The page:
rowth and form of marine organisms inhabiting hard substrata, the G"marine sessile organisms", ischaracterized by anumber ofremarkable properties. One remarkable feature of these organisms is that many ofthem can be characterizedasmodularorganisms. Modularorganisms are typically built ofrepeated units, the modules, which might be a polyp in a coral colony or afrond in seaweeds. In most cases,the modulehas adistinctive form, while the growth form of the entire colony is frequently an indeterminate form. Indeterminategrowthindicatesthatthe same growthprocess mayresult in an infinite numberofdifferentrealizations ofthe growthform.This isincontrast to unitaryorganisms such asvertebrates and insects, in which a single-celled stage develops into a well-defined, determinate structure. In many cases the growth process in modular organisms leads to complex shapes, which are often quite difficult to describe in words. In most of the biological literature these forms are only described in qualitativeand rather vague terms, such as "thinlybranching","tree-shaped" and "irregularlybranching".
Anothermajor characteristic ofmarine sessile organisms is that there is frequentlyastrongimpactofthe physical environmenton the growthprocess, leading to a variety of growth forms. Growth by accumulation of modules allows the organism to fit its shape to its environment i.e., have plasticity. In many seaweeds, sponges, and corals, differences in exposure to water movement cause significant changes in morphology. Agood example of this plasticity is the Indo-Pacific stony coral Pocillopora damicornis(Veron and Pichon 1976) shown in Plg.r.i. In very sheltered environments, this species has a thin-branching growth form. The growth form gradually transforms to a more compact shape when the exposure to water movement increases.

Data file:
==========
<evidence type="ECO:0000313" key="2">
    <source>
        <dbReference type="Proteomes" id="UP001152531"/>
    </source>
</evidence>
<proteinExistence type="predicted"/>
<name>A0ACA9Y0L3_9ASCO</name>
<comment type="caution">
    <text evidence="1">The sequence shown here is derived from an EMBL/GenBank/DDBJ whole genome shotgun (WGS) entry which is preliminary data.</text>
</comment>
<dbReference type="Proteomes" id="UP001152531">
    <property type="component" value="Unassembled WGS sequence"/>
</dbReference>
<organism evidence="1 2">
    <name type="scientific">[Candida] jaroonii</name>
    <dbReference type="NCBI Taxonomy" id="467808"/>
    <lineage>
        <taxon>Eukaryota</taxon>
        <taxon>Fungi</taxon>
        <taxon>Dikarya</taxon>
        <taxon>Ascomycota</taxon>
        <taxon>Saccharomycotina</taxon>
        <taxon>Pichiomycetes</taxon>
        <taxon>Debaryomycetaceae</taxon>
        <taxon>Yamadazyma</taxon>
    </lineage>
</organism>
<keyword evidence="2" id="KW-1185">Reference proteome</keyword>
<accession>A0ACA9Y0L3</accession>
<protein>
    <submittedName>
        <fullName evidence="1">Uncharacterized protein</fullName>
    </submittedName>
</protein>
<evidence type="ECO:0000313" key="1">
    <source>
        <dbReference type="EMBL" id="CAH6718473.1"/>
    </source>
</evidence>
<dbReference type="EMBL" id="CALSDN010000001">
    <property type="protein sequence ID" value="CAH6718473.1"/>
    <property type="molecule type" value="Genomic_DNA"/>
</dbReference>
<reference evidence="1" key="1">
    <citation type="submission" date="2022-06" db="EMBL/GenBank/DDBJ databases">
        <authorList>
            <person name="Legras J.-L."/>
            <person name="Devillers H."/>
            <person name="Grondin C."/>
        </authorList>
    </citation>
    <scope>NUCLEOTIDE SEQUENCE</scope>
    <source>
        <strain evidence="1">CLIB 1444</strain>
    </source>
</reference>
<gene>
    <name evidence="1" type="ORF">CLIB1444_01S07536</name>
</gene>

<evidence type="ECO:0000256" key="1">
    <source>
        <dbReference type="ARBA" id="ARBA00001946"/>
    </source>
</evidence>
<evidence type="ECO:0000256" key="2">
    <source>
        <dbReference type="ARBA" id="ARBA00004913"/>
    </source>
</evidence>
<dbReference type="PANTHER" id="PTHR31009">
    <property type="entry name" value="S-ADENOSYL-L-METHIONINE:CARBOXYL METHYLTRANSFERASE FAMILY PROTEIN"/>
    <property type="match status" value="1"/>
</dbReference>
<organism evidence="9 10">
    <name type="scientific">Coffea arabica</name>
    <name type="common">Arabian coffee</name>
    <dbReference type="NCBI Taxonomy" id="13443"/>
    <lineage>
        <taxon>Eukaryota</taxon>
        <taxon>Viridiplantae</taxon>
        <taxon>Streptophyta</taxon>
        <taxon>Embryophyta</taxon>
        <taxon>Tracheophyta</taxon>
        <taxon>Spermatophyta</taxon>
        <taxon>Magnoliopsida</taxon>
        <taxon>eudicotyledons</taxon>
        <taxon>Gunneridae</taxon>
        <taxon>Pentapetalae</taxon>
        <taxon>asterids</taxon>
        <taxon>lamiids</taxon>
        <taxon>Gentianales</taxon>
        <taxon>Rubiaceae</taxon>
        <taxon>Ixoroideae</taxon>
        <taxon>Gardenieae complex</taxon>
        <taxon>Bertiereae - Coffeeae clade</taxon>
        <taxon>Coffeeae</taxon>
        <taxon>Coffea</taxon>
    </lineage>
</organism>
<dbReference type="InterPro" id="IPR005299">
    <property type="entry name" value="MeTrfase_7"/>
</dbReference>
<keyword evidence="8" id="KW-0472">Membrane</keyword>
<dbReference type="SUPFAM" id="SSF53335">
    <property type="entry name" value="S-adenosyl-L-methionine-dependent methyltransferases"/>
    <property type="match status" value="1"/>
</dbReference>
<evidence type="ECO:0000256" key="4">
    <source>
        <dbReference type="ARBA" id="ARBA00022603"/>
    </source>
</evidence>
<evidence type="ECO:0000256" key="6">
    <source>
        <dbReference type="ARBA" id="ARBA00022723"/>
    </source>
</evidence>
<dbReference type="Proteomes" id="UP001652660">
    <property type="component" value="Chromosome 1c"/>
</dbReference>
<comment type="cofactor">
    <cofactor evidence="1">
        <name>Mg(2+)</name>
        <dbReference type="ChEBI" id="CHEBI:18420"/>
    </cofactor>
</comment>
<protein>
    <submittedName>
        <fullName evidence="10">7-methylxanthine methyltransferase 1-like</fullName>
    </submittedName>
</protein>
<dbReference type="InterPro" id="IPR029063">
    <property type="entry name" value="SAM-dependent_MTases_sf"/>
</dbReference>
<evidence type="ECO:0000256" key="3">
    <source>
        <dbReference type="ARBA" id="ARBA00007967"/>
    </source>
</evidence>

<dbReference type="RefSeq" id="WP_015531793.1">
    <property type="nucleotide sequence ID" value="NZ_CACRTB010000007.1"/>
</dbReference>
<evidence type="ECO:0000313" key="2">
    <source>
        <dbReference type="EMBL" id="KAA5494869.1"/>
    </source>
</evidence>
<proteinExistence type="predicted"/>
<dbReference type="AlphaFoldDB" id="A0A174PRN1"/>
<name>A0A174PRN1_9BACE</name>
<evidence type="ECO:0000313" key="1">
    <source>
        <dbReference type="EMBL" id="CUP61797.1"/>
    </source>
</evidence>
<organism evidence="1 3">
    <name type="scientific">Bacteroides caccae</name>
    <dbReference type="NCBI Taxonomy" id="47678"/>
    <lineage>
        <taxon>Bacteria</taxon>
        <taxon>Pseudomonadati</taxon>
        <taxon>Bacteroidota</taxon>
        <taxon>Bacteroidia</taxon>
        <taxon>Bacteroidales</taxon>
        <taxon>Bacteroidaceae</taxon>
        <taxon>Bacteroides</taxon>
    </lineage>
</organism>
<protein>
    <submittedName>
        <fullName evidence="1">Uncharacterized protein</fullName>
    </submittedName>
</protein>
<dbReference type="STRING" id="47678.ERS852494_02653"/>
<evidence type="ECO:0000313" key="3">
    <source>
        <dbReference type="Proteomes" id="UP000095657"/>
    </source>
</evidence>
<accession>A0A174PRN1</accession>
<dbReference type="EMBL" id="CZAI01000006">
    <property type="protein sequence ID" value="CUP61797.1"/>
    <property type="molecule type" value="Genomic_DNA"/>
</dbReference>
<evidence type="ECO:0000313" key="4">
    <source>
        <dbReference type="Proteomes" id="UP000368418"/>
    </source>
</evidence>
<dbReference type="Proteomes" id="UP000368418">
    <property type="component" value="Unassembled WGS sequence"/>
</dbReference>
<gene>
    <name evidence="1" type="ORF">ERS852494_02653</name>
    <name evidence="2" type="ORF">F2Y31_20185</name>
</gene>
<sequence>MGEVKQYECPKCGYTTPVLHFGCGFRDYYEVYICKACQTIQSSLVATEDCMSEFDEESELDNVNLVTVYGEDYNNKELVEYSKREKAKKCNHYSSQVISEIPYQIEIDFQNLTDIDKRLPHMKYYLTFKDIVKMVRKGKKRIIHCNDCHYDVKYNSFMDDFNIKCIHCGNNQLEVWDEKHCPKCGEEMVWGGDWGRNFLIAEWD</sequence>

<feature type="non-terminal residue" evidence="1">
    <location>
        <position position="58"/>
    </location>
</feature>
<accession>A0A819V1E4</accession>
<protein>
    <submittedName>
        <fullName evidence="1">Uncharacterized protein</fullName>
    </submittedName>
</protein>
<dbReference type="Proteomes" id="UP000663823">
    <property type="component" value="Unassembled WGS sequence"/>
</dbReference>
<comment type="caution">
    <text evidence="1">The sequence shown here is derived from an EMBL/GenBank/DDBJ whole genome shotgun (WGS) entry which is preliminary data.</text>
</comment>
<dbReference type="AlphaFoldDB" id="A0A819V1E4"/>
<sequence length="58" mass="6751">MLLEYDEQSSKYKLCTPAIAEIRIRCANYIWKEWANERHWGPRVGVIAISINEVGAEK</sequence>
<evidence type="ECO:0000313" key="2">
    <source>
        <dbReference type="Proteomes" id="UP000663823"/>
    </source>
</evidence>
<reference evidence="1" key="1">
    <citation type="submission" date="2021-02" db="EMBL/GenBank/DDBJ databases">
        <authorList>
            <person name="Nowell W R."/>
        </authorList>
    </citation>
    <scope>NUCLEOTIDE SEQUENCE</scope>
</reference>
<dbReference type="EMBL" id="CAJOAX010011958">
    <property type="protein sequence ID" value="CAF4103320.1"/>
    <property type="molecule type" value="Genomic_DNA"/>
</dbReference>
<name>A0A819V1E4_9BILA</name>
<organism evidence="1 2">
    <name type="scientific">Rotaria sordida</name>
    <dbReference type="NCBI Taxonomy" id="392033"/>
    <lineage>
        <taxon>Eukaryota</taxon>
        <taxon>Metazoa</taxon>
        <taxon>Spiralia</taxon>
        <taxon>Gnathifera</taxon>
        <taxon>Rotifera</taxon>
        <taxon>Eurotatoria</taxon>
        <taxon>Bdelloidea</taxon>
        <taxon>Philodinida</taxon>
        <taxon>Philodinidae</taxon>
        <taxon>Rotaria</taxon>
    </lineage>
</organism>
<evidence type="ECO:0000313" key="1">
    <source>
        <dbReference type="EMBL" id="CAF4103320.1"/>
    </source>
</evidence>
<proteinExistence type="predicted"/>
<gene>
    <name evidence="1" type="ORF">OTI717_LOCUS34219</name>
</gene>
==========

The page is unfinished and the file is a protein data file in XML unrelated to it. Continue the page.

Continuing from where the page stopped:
Publisher: Springer-Verlag Berlin and Heidelberg GmbH & Co. KG
Number of pages: 193
Weight: 588 g
Dimensions: 277 x 210 x 11 mm
Edition: Softcover reprint of hardcover 1st ed. 2001
From the reviews:
"Sessile marine organisms, like sponges or corals, are often modular organisms, typically built of repeated units, the modules. ... Improved computing methods have made it possible to simulate the growth of such organisms ... . This volume is the outcome of a 1999 conference. It is mainly devoted to the interaction of biology and computing. Many figures confronting photos of live animals with computer generated simulations give a good impression for the non-specialist." (Benno Artmann, Zentralblatt MATH, Vol. 1007, 2003)
"The purpose of this book ... is to 'provide an overview of how simulation models can provide insights into the growth and forms of seaweeds, sponges, corals and other marine sessile organisms. ... the text as a whole has coherence and balance. It is beautifully, if sometimes eccentrically, illustrated with photographs, drawings and computer simulations. It provides a clear and much-needed summary of the state of the art in this difficult but important area of biological simulation that will appeal to the specialist." (Michael Whitfield, Times Higher Education Supplement, November, 2002)
"Jaap Kaandorp and Janet Kubler's book The Algorithmic Beauty of Seaweeds, Sponges and Corals covers the modelling of the growth and form of some organisms. Lots of detail is provided for the biology ... . there is enough information to encourage investigations - and the many wonderful illustrations help to spur on the reader." (Andrew Bowler, New Scientist, March, 2002)